Beyond the Byline: Remembering a true inspiration

By Bill O’Boyle - [email protected]
Bill O'Boyle -
Zimolzak -

MOCANAQUA — It’s been 19 years since Seth Zimolzak died, yet he still lives in the hearts and minds of many.

Me included.

I met Seth when I was volunteering with the Make-A-Wish Foundation of Northeast Pennsylvania. Seth was one of my first “Wish Kids.”

Seth was 18 at the time and in the last year of his life. He had been diagnosed some five years earlier with cancer and he battled the terrible disease before finally succumbing to it on Sept. 6, 1999. That was the year Seth graduated from high school in those infamous orange suede shoes that I have written about many times.

I still have those fancy shoes and on very special occasions, I wear them, despite them being at least two sizes too small.

Seth’s parents, my dear friends Lon and Susan Zimolzak, gave me Seth’s orange suede shoes on the day of his funeral. His dad told me to wear the shoes whenever there was a Make-A-Wish fundraising event so Seth could be part of it.

And I did wear them often and those shoes helped raise a lot of money for the foundation.

I would wear the shoes to our annual Make-A-Wish Ball — a black tie event, mind you. When people would see me in a tuxedo and look down to see the orange suede shoes, they would laugh and say, “Nice shoes.”

It was at those moments that I would relate the story of Seth and the orange suede shoes and when I was done, with those listening crying their eyes out (me too), they would make a sizable donation to the foundation.

Those orange shoes worked every time. And Seth, I am certain, would be smiling from above every time.

On the recent 19th anniversary of his death (Sept. 6), I feel compelled to tell the story of the orange suede shoes again. It was sometime in 1999 when Seth and his parents were in New York City where Seth was receiving treatment for that nasty disease. Seth and his mom were walking by a store when Seth spied the shoes in the store window. He told his mom he would love to wear the orange shoes to his high school graduation, which was coming up.

Susan never hesitated — she bought the shoes. Seth was thrilled.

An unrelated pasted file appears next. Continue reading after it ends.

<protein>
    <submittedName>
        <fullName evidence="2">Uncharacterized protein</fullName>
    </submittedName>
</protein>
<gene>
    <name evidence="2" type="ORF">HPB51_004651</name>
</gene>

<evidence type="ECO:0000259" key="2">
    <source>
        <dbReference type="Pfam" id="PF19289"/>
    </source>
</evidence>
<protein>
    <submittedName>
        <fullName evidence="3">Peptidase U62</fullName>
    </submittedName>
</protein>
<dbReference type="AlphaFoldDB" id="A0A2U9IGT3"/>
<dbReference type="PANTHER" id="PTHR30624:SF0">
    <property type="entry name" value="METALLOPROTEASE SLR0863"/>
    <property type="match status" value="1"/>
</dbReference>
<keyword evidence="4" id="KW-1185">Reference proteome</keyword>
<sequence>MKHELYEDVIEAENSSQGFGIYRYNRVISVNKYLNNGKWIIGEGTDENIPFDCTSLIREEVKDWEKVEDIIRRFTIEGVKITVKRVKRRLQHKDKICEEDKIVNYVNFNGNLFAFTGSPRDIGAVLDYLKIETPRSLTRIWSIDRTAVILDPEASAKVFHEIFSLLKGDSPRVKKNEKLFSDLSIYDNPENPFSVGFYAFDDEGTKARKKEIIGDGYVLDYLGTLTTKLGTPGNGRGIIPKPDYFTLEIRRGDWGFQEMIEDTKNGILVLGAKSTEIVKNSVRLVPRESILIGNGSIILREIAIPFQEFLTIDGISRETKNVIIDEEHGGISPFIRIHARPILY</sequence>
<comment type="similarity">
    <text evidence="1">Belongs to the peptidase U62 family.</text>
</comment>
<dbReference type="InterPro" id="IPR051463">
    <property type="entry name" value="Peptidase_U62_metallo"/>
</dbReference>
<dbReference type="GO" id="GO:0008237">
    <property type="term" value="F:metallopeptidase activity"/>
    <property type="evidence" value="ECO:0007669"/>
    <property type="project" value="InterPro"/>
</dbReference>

Then the Northwest Area School District issued an edict — only black or brown shoes could be worn to graduation. Seth was disappointed, but he complied with the rule. His friends had other plans.

As the graduates were entering the football stadium on June 6, 1999, Seth was last in line — Zimolzak came far after all other surnames that year. As Seth entered the stadium, a group of his friends stopped him and out of a large trash barrel came a box containing the orange suede shoes. They convinced Seth to remove his policy-adhering black shoes and he slipped into those glorious orange suede shoes he so coveted.

When his name was called to come to center stage for his diploma, Seth proudly walked up wearing his orange suede shoes. And the crowd cheered wildly. It was a very special moment.

Seth and I were close. We would go golfing and I took him to every event I was involved with back then, even the Miss UNICO contest. While the judges were interviewing contestants, Seth waited with the contenders in another room. When it was over, he told me he got six phone numbers. I asked him, “Is that all?” His response was, “That’s all I wanted.”

Seth wore a suit that night and topped it off with a derby. This kid had it all and I wonder still what he would be doing today at age 37.

When Seth was failing and near the end of his life, he appeared at our Make-A-Wish telethon. He was frail-looking, but he was determined to come to help out and he wore a tuxedo. He was seated on a couch waiting to be interviewed by a WBRE staffer when he stopped me. He reached into his pocket and handed me an envelope.

Inside the envelope was a lot of money — $1,647. I asked him what he wanted me to do with it.

“Give it to the kids,” Seth said. “I won’t need it where I’m going.”

I stood there staring — first at the money, then at Seth, and back again. I also cried, not just because of this magnanimous gesture, but because of the realization that Seth knew he was dying. That was Aug. 6, 1999. Seth died a month later to the day.

Seth’s death hit everybody hard, especially his mom, dad and sister, Erica. Seth’s memory will never fade. He left an indelible mark on the hearts of all who knew him.

In January 1999, Seth was the featured speaker at the Make-A-Wish Ball. He talked about valuing time. He asked all in attendance to cherish every second they have because life is short at its longest. Nobody knew that more than Seth.

It was an unforgettable night, thanks to a remarkable, brave young man.

That’s why I remember him today — and every day.

Bill O’Boyle O’Boyle


By Bill O’Boyle

[email protected]

Reach Bill O’Boyle at 570-991-6118 or on Twitter @TLBillOBoyle, or email at [email protected]

Reach Bill O’Boyle at 570-991-6118 or on Twitter @TLBillOBoyle, or email at [email protected]